Data distribution throughout the company should be tailored to each role, so that each person has what they need when they need it
Another exemplary project is SmartWaterLights, which involves the implementation of a smart city in the town of Toro (province of Zamora, Spain), where we have installed IoT sensors belonging to different ACCIONA business lines (domestic water meters in 4 district metered areas, public lighting, fleet of municipal vehicles, waste recycling service). For their monitoring and subsequent integration, we have deployed a LoRaWAN communications network (bidirectional low power consumption wireless technology). Since its implementation, important benefits have been achieved, such as the early detection of events, the resolution of leaks and breaks in less time, the identification and reduction of anomalous consumption and better planning of operation and maintenance tasks. This project is yet another example of how working with aggregated information helps us to detect events in advance and supports decision making.
SmartWaterLights is an example of how working with aggregated information helps detect events in advance and supports decision making
A path forward
From talking with water sector stakeholders, I can confirm that there are many models to define the returns of smart water cities
Could we identify what are the criteria that establish the need, in the immediate future, to invest in smart water cities? Personally, I have been talking for many years with water sector stakeholders from different countries (and continents!) and I can confirm that there are many models that allow defining the returns of smart water cities. I also consider it necessary to point out that, although at very specific moments the bibliography may include slight conceptual disagreements, all these analysts agree emphatically that:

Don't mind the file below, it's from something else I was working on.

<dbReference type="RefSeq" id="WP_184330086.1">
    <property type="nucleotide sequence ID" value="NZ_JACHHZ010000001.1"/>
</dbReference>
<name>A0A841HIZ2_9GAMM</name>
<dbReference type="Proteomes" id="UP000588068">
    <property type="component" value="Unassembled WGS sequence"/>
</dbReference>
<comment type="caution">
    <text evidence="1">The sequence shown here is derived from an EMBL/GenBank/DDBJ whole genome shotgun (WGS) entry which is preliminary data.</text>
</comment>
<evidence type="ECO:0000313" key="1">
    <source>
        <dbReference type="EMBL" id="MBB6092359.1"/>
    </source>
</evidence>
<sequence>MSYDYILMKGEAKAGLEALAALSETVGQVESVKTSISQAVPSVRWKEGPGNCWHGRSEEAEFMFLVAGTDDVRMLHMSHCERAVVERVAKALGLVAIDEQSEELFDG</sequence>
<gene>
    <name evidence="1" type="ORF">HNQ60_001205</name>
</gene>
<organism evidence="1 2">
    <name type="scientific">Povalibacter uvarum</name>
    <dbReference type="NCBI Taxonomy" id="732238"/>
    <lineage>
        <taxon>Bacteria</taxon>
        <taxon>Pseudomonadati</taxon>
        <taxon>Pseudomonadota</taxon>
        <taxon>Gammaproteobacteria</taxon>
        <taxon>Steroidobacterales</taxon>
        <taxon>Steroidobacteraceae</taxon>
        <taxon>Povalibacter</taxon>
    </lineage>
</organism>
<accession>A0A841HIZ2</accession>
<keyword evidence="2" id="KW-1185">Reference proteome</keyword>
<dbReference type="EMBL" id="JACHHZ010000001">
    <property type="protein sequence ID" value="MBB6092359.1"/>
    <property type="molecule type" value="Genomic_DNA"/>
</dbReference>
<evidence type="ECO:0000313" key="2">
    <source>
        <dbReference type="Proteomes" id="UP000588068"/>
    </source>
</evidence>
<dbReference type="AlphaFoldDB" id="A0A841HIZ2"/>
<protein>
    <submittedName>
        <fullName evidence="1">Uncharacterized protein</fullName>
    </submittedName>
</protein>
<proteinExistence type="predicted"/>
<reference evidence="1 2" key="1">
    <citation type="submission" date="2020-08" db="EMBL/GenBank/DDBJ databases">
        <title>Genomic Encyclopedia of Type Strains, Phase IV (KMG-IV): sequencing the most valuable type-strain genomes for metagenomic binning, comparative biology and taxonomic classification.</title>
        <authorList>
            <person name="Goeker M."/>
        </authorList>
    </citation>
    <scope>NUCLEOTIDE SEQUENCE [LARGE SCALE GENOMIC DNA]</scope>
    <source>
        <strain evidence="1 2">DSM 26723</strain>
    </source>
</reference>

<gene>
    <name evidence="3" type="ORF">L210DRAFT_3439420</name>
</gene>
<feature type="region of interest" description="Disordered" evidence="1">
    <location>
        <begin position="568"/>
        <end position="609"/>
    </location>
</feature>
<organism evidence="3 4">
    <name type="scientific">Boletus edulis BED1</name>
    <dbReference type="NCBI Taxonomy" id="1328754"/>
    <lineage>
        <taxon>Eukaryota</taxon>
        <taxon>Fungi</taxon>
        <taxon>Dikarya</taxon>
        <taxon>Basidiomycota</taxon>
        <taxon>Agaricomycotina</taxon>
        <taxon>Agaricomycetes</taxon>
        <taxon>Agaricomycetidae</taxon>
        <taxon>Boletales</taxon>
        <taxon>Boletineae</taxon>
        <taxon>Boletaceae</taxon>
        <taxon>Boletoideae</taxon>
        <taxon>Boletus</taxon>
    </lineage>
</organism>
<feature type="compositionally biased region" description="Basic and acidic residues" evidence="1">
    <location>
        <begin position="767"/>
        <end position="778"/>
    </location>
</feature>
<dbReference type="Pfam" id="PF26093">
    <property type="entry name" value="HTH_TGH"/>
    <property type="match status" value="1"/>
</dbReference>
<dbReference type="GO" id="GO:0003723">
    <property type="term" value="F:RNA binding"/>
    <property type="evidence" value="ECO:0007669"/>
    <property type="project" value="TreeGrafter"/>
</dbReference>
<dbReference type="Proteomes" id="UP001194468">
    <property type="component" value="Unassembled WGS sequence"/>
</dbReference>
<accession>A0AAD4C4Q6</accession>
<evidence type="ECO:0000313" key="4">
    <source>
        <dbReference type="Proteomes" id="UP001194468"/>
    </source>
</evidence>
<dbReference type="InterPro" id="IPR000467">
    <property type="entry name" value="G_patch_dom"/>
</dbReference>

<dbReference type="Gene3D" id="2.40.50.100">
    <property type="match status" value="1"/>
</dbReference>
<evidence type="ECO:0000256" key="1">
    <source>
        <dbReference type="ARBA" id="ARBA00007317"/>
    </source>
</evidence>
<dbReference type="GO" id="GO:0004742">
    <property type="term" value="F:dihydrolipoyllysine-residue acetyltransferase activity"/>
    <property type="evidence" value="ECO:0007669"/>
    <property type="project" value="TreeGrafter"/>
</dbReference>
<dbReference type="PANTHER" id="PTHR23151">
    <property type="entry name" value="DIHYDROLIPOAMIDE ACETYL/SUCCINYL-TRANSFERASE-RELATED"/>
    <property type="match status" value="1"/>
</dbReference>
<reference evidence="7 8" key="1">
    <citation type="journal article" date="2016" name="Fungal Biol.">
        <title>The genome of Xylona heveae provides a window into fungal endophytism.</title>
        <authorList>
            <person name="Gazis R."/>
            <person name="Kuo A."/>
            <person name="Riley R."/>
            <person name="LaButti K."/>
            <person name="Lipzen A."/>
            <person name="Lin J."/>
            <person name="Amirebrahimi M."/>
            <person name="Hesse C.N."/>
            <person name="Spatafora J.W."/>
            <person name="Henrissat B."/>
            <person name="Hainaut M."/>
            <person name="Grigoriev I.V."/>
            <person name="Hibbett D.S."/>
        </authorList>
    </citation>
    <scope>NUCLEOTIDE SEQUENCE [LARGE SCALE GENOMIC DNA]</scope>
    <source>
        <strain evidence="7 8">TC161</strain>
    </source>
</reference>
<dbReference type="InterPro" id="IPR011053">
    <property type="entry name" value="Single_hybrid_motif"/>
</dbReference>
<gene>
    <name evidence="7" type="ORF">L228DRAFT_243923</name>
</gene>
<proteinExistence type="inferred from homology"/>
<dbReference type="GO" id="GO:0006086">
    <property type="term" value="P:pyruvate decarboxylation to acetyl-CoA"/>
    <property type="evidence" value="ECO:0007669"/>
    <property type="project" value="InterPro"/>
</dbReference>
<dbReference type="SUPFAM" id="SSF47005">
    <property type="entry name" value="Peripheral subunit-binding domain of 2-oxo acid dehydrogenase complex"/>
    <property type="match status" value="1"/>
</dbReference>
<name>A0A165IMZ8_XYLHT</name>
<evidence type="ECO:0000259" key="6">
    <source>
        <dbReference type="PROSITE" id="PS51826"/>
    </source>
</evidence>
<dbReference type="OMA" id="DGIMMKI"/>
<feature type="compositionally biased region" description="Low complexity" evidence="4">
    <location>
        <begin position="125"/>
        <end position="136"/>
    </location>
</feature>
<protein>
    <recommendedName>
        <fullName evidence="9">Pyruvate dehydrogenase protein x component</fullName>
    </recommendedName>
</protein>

- On the one hand, we find the so-called direct economic criteria, derived from sustained technological evolution and the progress that enables to, for example, reduce water losses or reduce OPEX.
- On the other hand, there are the intangible economic criteria; these, because they are less straightforward, are my favourite. They are framed within what we know as disruptive technologies; from them, we derive intangible cost savings brought about by Artificial Intelligence, the use of synergies, customer loyalty, commercial reasons or the Sustainable Development Goals themselves.
In numerous books and interviews, Naval Ravikant (a renowned entrepreneur, investor and in my opinion one of the great thinkers of our time) has put into words an idea that, in my opinion, has been hanging over smart water management since its inception: "The difficult part of any technological journey is not the ability to learn, but to unlearn”. As a team progresses through a smart water project - and thus climbs the mountain of knowledge - the sunk cost feeling becomes stronger. This makes it increasingly difficult to identify what might not be the right mountain to climb and make the wise decision to return to base camp. The difficulty lies in having a beginner's mindset throughout the entire project.